• All of the typos in this Logos edition really lowers the quality of this is otherwise great introductiory grammar to Biblical Aramaic. Sometimes the errors are obvious so you can spot them, but you are still left without the correct information that you bought the book to learn. Others are essentially undetectable unless you already know Aramaic, so it is a mind field for beginners who might waste their time learning wrong forms/vocabulary and then have to do double the work going back unlearning the errors and relearning the correct forms from another book. This really should be corrected.
    1. Look, I appreciate imaginative fiction as much as the next guy, especially with a Christian twist. But I really don't think it's helpful to speculate on what redemptive history would have been like if Jesus carried out his work of redemption in the South of 20th century America. In fact, it would do violence to redemptive history which required Jesus to be a Jew in the line of David, born under the Mosaic law to offer the active and passive obedience it requires on our behalf. I'm really hate being that guy who has to be all negative. I just think that what people need in the midst of their trials is the historical Gospel, not an imagined one that is stripped of its power because it has become unanchored in redemptive history. Good for a few laughs, but not for spiritual growth, in my opinion.
      1. My brother, I don't think Clarence was trying to re-write redemptive history in his work at all.  He was making plain the social and political consequences of Christ's redemptive life and gospel for his own time and location--as best as he saw it.  And that's not all that different from what folks do when they preach sermons from the Biblical text, and get to that point in the sermon where they say something like, "Now the significance of this text for us is ..."   The fact that much of the Christian community that surrounded Clarence outside Koinonia Farm simply did not get those inevitable (in my mind) consequences from the gospel shows just how necessary something like his project was.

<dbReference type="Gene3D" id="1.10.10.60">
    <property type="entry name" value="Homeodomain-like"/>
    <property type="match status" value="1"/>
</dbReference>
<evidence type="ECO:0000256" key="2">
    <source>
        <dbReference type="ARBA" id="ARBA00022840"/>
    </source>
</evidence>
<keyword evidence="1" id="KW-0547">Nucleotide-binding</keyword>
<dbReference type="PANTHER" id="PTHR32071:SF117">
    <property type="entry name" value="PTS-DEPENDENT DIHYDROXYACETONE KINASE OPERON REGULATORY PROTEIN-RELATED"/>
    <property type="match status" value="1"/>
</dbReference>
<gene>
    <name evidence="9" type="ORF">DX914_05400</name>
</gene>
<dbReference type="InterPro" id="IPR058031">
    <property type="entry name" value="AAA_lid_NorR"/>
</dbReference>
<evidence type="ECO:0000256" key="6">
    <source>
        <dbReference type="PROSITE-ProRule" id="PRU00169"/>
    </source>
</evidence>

2. I'm not surprised to see such good reviews of this book (not sure what happened with Rob). Just finished it and I feel like I finally understand Barth. Excellent distillation and explanation of the major themes and contexts of Barth's theology coupled with extensive and extended quotes from Barth himself. That alone would be enough to satisfy, but Klooster (a personal student of Barth no less) goes on to provide a brief but excellent appraisal of Barth from a biblical, historical theological, and Reformed perspective, as well as a comparison of Barth's theology with the Bultmanian liberalism he was supposed to be combating. Bottom line, if you want to understand Barth, his influence, and his context, this is the best place to start.
      1. Christian, this is helpful. I just bought Barth's Church Dogmatics. Maybe I'll pick up this next.
      2. Thanks PD! You've probably also seen the armchair theologian vole on Barth. That actually gives a volume by volume overview of CD, his Romerbrief, and the influential lecture in Germany that launched him into international fame (and more biographical information).
      3. I must admit I haven't read this book, but I can thoroughly recommend "Engaging with Barth - Contemporary evangelical critiques". Barth's influence on modern theology, especially in Germany, cannot be downplayed. And there's no doubt that much if it were helpful corrections in the wake of Protestant Liberalism. But some aspects are also highly problematic from an evangelical point of view, for example Barth's view on Scripture and the "Word of God".
    3. Sooooo good! Kingdom Prologue and The Structure of Biblical Authority changed my life. Can't wait to read the rest.
      1. Be sure to check out his lectures at http://www.meredithkline.com/.
    4. They are finally here! The Logos Reformed libraries! This base package is so chalked full of amazing resources, I just don't know what to do with myself!
      1. Just picked it up as well. mm.
    5. I'm excited to see this collection produced. The Shorter Catechism has been the primary tool for theological education among the Presbyterian and Reformed churches. The historical works, as well as the commentaries and sermons on it by Matthew Henry, John Brown, James Fisher, and Ashbel Green are particularly interesting.
      1. Essential resource. This is actually the same edition B. B. Warfield used. That's pretty cool.
        1. I have heard so many great things about this work and it's significance for understanding the relationship between the teaching of the Reformers and fully developed Reformed theology. Is the "Calvin against the Calvinists" thesis true? Polanus' Syntagma is apparently one of the most important primary sources for answering that question. I can't wait for this to be available in English. I'm preemptively giving this project 5 stars for awesomeness.
          1. "Thomas Watson's Body of Practical Divinity is one of the most precious of the peerless works of the Puritans; and those best acquainted with it prize it most. Watson was one of the most concise, racy, illustrative, and suggestive of those eminent divines who made the Puritan age the Augustan period of evangelical literature. There is a happy union of sound doctrine, heart-searching experience and practical wisdom throughout all his works, and his Body of Divinity is, beyond all the rest, useful to the student and the minister."—C. H. Spurgeon